Scandinavian Working Papers in Business Administration

Discussion Papers,
Norwegian School of Economics, Department of Business and Management Science

No 2017/10: Strategic Technology Switching under Risk Aversion and Uncertainty

Lars Hegnes Sendstad () and Michail Chronopoulos ()
Additional contact information
Lars Hegnes Sendstad: Dept. of Business and Management Science, Norwegian School of Economics, Postal: NHH , Department of Business and Management Science, Helleveien 30, N-5045 Bergen, Norway
Michail Chronopoulos: School of Computing, Engineering and Mathematics, University of Brighton, Postal: University of Brighton, School of Computing, Engineering and Mathematics, Moulsecoomb, Brighton, BN2 4GJ, United Kingdom

Abstract: Sequential investment opportunities or the presence of a rival typically hasten investment under risk neutrality. By contrast, greater price uncertainty or risk aversion increase the incentive to postpone investment in the absence of competition. We analyse how price and technological uncertainty, reflected in the random arrival of innovations, interact with attitudes towards risk to impact both the optimal technology adoption strategy and the optimal investment policy within each strategy, under a proprietary and a non-proprietary duopoly. Results indicate that technological uncertainty increases the follower's investment incentive and delays the entry of the non-proprietary leader, yet it does not affect the proprietary leader's optimal investment policy. Additionally, we show that technological uncertainty decreases the relative loss in the value of the leader due to the follower's entry, while the corresponding impact of risk aversion is ambiguous. Interestingly, we also find that a higher first-mover advantage with respect to a new technology does not affect the leader's entry, and that technological uncertainty may turn a pre-emption game into a war of attrition, where the second-mover gets the higher payoff.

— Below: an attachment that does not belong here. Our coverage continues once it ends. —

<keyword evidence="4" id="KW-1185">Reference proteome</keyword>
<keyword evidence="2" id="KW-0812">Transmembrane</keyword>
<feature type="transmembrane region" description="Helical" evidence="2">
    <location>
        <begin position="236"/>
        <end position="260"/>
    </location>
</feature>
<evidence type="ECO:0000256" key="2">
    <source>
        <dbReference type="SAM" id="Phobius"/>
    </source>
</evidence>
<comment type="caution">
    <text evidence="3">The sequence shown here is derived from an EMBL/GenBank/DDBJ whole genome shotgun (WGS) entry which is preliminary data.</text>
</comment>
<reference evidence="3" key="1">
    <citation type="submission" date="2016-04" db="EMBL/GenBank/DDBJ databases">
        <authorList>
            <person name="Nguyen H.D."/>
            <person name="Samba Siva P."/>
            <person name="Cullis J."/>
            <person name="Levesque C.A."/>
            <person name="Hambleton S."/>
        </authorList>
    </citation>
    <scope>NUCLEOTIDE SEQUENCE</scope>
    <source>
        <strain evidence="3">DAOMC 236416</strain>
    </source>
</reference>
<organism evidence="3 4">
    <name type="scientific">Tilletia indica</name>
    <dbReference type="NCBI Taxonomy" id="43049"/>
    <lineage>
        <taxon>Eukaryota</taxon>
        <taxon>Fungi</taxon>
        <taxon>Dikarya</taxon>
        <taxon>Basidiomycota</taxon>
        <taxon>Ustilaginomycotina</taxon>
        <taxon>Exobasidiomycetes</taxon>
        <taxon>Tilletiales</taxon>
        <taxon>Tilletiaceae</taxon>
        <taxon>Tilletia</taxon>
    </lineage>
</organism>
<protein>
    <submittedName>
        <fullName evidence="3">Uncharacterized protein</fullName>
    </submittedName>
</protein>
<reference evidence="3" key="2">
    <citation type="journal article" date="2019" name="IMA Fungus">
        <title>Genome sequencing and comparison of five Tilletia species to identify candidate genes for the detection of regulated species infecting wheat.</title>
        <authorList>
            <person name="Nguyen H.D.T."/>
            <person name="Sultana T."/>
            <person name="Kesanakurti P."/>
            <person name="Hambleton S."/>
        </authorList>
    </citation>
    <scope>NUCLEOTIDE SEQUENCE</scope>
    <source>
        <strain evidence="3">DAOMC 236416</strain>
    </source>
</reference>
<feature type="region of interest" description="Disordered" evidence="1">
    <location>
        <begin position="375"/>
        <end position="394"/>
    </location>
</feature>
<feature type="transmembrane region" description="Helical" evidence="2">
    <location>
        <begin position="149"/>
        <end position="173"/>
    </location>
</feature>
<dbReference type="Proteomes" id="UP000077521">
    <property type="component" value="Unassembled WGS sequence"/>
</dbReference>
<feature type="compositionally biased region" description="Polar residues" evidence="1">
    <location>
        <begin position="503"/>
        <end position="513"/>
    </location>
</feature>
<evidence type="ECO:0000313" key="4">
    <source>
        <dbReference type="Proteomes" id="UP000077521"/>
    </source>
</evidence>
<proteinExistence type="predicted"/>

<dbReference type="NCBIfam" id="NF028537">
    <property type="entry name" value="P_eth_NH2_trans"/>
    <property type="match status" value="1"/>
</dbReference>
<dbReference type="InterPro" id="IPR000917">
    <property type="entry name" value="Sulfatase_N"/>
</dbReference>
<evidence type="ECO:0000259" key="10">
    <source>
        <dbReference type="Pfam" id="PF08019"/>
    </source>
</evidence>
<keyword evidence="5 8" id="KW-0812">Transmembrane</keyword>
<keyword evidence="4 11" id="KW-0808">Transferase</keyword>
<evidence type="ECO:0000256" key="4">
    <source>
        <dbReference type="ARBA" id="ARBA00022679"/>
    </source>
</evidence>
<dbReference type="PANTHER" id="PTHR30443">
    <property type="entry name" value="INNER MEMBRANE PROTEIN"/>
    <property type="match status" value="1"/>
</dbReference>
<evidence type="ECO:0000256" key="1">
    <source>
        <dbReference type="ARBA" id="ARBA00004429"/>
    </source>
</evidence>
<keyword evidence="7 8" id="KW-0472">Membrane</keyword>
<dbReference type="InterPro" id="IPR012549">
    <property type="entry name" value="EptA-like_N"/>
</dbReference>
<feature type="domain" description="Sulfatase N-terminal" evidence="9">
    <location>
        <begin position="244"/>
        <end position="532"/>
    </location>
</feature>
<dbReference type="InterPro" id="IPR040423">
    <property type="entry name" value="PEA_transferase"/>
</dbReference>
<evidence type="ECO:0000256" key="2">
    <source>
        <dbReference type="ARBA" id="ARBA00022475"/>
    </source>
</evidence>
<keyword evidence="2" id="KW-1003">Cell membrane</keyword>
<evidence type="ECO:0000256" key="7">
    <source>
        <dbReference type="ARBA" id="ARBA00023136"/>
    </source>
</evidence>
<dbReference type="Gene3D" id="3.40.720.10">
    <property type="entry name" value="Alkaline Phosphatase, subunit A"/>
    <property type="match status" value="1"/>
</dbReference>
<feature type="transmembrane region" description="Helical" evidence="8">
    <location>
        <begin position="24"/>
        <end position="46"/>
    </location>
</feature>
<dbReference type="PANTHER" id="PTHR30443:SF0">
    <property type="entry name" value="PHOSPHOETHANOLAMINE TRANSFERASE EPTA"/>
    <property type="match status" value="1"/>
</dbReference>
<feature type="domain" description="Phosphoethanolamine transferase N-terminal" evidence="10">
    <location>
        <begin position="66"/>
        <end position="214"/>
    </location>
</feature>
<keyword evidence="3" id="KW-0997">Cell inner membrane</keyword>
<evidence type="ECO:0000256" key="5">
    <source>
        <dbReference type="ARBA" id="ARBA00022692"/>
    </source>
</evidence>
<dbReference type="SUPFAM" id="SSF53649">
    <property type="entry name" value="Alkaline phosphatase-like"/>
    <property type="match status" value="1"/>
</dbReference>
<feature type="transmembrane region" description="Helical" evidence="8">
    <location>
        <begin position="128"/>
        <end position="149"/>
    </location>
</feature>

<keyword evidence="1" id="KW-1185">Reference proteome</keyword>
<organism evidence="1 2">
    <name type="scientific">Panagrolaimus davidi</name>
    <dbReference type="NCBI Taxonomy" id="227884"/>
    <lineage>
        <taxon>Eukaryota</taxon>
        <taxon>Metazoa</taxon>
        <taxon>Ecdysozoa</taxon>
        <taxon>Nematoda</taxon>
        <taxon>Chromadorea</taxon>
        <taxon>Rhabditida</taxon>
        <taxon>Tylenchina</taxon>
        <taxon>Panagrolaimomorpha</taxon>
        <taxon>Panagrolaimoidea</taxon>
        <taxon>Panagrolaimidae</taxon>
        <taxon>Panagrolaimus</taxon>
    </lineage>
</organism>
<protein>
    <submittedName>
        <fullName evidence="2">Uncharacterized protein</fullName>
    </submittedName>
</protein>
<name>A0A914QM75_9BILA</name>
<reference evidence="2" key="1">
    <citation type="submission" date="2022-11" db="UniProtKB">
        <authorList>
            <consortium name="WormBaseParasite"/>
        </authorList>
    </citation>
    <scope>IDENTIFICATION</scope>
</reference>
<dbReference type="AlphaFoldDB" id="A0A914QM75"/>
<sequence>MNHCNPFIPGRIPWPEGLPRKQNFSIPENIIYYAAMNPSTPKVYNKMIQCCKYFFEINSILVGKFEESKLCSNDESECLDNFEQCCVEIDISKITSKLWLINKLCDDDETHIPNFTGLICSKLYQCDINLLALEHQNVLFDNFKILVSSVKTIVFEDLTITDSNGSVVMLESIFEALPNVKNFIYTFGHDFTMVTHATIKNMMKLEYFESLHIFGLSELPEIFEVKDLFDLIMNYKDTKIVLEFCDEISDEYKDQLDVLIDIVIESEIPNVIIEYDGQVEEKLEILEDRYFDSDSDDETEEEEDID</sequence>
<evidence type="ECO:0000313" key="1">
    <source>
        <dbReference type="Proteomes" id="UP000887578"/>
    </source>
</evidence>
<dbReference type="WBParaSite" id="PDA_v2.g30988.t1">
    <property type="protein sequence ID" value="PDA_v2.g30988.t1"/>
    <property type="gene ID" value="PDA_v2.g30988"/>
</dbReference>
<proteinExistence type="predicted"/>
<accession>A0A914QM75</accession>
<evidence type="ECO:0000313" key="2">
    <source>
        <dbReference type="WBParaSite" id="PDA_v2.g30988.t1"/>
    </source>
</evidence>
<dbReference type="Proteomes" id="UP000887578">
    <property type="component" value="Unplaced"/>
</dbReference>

Keywords: Investment analysis; real options; competition; risk aversion

JEL-codes: G00; G11

30 pages, September 12, 2017

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